In the Refugio Oil Spill case, Plains All American Pipeline argues the Grand Jury transcripts should be kept secret.
Paul Wellman (file)

In the first legal skirmish to take place in open courtroom, attorneys for Plains-All American Pipeline Company — now facing 46 criminal charges in connection with last May’s pipeline oil spill — made it clear they’re seeking to keep transcripts of the Grand Jury proceedings leading to the indictments under wraps, arguing their public release could prejudice their client’s ability to get a fair trial. Santa Barbara prosecutor Kevin Weichbrod made it equally clear that he plans to challenge that motion. The first hearing on the matter has been scheduled for June 16.

The District Attorney’s Office released the first 11 pages of the indictment, but attorneys for Plains objected to releasing the indictment in its entirety. That information provides the names of witnesses and information pertaining to other individuals who had at one time been under investigation. In general, the indictment claims Plains engaged in behavior that the company knew — or should have known — would cause an oil spill. Of the 46 counts, two are felonies. The vast majority relate to individual deaths of an elephant seals, sea lions, brown pelicans, cormorants, porpoises, loons, gulls, shearwatwers, auklets, grebes, and terns killed by the spill.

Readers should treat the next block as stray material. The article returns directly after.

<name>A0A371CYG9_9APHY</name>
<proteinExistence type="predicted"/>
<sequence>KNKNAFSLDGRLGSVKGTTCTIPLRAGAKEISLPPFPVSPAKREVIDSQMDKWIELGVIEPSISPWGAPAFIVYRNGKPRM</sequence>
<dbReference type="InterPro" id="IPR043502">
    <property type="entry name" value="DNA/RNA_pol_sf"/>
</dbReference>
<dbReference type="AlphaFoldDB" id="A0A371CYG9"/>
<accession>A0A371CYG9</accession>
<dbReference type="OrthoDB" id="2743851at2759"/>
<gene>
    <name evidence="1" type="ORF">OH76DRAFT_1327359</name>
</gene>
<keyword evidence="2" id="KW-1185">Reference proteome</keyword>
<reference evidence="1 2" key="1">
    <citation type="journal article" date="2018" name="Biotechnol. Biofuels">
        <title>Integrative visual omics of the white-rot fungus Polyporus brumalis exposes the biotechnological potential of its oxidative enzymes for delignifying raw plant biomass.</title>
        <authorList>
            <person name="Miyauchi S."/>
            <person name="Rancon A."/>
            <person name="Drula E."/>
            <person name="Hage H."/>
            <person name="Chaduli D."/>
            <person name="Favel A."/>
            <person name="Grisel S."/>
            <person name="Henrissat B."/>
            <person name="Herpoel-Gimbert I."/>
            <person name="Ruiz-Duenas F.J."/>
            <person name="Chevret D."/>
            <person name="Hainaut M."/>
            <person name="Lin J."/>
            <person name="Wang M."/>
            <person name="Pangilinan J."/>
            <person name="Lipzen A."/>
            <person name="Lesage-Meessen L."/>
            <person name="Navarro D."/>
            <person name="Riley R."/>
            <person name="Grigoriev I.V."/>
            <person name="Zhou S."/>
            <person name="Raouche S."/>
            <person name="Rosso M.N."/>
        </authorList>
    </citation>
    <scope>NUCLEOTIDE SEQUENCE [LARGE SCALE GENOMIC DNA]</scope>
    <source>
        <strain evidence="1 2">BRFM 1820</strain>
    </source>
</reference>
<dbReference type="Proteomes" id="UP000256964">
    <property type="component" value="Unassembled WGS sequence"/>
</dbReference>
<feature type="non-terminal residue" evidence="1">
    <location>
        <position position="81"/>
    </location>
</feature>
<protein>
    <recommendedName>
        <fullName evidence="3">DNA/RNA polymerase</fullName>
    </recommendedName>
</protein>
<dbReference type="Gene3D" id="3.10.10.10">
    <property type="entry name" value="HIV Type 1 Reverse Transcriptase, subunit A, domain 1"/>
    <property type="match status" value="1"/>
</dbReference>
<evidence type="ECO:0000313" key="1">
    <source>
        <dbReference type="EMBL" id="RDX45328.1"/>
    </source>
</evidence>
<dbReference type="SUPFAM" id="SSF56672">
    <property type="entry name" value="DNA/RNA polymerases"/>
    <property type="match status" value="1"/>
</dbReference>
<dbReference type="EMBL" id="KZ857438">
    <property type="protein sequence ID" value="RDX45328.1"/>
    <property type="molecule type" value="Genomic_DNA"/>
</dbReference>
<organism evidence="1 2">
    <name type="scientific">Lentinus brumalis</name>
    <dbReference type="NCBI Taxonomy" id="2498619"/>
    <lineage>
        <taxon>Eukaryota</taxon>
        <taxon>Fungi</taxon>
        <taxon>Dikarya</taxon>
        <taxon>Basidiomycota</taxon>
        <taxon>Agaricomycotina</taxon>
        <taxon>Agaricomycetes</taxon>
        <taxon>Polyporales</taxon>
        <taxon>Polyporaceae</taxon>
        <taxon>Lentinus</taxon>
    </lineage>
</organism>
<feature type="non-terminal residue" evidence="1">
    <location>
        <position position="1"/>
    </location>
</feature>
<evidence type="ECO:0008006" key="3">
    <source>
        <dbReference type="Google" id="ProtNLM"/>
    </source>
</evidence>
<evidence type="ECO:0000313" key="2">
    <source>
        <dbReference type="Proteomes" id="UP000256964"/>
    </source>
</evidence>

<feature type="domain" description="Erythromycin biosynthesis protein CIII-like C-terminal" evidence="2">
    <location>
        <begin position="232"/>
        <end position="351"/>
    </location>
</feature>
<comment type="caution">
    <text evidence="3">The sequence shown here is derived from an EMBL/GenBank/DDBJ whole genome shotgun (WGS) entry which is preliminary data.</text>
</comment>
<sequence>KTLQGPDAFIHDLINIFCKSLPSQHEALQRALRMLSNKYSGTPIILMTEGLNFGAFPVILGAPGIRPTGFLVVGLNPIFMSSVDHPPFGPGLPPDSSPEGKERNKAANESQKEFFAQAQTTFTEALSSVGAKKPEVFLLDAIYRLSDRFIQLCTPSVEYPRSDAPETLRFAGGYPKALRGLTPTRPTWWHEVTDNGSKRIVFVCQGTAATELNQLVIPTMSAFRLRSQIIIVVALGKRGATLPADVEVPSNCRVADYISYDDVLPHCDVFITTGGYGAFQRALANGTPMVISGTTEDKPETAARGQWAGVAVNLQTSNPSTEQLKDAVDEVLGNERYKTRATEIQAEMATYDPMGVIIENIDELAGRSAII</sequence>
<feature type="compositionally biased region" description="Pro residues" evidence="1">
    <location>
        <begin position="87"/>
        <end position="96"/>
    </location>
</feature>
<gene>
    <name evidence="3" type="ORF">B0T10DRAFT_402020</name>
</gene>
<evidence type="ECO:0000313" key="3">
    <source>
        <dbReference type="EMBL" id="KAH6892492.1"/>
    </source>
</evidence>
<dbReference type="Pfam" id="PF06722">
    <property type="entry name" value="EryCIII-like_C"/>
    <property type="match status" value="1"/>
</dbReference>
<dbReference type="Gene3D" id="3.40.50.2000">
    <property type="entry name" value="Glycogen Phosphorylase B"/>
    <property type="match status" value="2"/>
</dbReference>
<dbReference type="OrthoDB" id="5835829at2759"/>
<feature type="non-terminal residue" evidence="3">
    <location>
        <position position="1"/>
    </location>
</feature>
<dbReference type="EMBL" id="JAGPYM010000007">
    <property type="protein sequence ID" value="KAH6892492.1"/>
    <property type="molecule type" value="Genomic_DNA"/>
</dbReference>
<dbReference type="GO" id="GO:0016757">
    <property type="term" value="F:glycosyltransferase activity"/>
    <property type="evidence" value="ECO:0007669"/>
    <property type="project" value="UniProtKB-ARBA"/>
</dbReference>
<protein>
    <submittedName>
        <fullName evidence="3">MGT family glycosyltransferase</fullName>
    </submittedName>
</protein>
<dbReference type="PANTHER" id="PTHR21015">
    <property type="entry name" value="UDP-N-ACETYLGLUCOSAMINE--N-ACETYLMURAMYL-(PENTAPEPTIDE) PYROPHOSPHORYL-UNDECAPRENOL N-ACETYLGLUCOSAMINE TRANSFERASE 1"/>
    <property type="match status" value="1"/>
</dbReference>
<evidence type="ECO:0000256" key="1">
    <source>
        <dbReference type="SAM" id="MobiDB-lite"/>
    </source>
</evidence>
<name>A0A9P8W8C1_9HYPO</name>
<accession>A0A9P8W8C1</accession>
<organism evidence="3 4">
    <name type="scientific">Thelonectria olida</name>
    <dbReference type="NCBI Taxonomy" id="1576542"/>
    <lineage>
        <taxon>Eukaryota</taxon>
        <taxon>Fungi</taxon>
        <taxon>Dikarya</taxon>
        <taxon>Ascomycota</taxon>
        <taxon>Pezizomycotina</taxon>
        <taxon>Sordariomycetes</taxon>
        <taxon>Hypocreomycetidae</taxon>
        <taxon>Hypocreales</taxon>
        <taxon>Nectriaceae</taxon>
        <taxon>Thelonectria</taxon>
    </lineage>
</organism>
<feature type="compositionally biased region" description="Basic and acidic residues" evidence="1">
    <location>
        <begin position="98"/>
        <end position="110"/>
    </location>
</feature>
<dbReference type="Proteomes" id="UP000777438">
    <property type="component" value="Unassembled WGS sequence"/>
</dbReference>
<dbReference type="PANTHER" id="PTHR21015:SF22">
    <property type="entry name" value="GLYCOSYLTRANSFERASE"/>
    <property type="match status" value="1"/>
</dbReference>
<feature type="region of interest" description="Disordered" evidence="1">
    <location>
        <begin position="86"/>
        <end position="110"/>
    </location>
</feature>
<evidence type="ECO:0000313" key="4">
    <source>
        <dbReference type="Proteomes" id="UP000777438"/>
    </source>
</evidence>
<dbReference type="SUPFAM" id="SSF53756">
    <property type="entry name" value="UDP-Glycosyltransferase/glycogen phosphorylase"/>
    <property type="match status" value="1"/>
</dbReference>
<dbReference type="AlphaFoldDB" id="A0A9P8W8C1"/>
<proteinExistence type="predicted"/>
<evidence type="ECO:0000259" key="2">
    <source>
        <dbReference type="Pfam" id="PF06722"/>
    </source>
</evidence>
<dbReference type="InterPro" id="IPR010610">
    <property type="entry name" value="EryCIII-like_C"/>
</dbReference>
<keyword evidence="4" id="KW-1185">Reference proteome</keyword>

Three misdemeanor charges were filed against James Buchanan, Plains’ environmental and regulatory compliance specialist, for failure to notify state emergency response agencies within the time spans required. Although Buchanan was never arrested or booked he has been released on his own recognizance in lieu of bail.

“He’s not guilty of any of these unfounded charges,” declared criminal defense attorney Douglas Richards of Denver, “and we look forward to demonstrating that in court.”

Plains has insisted that the oil spill of May 19 — in which 140,000 gallons of oil leaked out of Pipeline 901 on the mountain side of Highway 101, a portion of which ultimately bled onto the beach and into the ocean — was strictly an accident. Santa Barbara prosecutors — as well as prosecutors with the California Attorney General’s Office — contend that had Plains knew or should have known its pipelines were badly corroded. Had established safety prevention and response protocols been followed, the prosecutors assert, the accident could have been averted or greatly minimized.


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